So, with 93 days to go to Election 2005, what's the current standing?
The Electoral Calculus poll-of-polls (based on all polls from 7 Jan to 27 Jan) indicates a vote breakdown as follows: Tory 32.6%, Lab 37.5% and LD 21.1% (figures rounded up). This forecasts a Labour majority of 116.
More interesting is the latest ICM poll for the Sunday Telegraph, which was conducted after the launch of the Tory immigration policy last week. This shows the Labour vote dropping back to 36%, the Tories firm on 33% and the LDs on 21% - roughly in line with the poll-of-polls and forecasting a Labour majority of 98.
Bear in mind, though, that this is after the Tories have played their trump card. As mentioned below, immigration is a strong issue for them and one where the public expect them to have the best policies. Despite a week of publicity for this policy, though, 80% of people thought that this policy either thought that this policy would make no difference to their voting intentions or would make them less likely to vote Conservative.
The other key Tory strength, crime, isn't a winner either - here they tie with Labour on effectiveness on tackling violent crime, with 33% supporting each side.
MORI's January poll for the Observer comes with bad news for the Tories as well. Although the fieldwork straddles the launch of the immigration policy, the poll gives Labour a solid 6 point lead.
Also worth noting, according to Gaby Hinsliff is that Howard's personal popularity is exceptionally poor. His personal approval rating is only 22% - just 2 points ahead of Michael Foot in 1983 and 12 points behind where Neil Kinnock was in 1992. For the record, 33% are satisified with Blair and 39% with Kennedy, while 32% are happy with the government overall. Both Kennedy and Howard have 'don't know' ratings in the 30s, which isn't good news, as it indicates that neither of them figure on the political radar of a third of the electorate. The government and Tony Blair only have 10% don't know figures - you may like 'em or loathe 'em, but you have an opinion on 'em.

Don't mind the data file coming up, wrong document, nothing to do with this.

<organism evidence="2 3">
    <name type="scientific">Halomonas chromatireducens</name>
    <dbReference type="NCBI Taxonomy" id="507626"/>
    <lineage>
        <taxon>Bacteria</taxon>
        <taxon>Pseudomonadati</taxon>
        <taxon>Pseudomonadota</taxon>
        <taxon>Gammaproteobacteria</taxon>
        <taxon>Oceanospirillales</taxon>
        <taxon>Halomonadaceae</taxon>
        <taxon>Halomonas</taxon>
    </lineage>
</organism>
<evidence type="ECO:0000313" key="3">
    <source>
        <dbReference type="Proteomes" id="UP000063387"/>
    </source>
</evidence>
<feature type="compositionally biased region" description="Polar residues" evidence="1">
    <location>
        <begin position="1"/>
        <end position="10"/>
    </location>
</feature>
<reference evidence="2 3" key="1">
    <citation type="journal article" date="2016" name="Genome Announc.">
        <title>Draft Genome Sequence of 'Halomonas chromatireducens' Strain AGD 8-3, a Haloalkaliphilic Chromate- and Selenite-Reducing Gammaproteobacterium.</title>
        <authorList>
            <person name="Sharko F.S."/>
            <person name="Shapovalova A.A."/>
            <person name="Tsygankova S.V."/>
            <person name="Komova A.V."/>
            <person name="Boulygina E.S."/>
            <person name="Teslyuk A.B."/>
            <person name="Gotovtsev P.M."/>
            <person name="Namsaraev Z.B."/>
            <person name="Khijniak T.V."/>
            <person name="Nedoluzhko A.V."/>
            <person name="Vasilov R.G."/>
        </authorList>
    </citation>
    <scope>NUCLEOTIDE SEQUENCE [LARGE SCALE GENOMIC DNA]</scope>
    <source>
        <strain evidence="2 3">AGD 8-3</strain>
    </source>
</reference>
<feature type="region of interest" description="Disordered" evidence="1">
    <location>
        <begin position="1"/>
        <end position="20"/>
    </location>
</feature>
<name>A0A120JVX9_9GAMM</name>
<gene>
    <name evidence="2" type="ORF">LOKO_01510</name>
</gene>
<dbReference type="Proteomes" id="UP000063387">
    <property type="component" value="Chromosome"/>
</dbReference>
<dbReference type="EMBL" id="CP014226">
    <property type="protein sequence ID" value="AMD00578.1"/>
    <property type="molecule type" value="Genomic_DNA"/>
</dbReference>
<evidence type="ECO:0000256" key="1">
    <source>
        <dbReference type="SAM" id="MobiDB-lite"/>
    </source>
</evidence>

When it comes to asking the people who would make the best PM, then Blair is head and shoulders above the opposition. 39% back him, compared to 17% each for Howard and Kennedy - this has to be appalling news for Michael Howard.
Another interesting question asked is who would make the better PM - Blair or Brown. Overall, Brown has a 4 point lead - 39% to 35%, but Tories back him 47/28 and the LDs 51/34. Oddly, only amongst Labour voters is Brown behind, with only half of Blair's 56% support. Given that the same survey also highlights the return of 'Old Labour' values, you would have thought that the man who has been behind the increased spending on health and education and has presided over a limited redistributive tax structure would score better.
On the issues, defence and foreign affairs tops peoples' priorities alongside the NHS, followed by immigration, crime and education. Taxation, poverty and pensions don't figure hugely, but have increased in importance. Issues over the countryside and local government taxation don't stir the minds of the majority, barely registering on the poll.
The Liberal Democrats don't have much to crow about either. Although their standing remains relatively high, it only translates into a handful of seats, presuming a straight split of vote across the country. The mix of tactical voting and, I suspect, a low turnout, will throw the usual spanner into the works - with the latter being more important. The MORI poll indicates that 51% of the sample are certain to vote - I suspect a turnout in the 40s is more likely. Historically, this might have favoured the Tories, as their voters were more determined to do their civic duty, but given their current dilapidated state, I'm not so sure. My current bet is for the LDs to do better than the polls suggest, but for the Labour majority to be in the 80s.
As always, comments and abuse welcome. If only to let me know that my rants are being read by somebody else.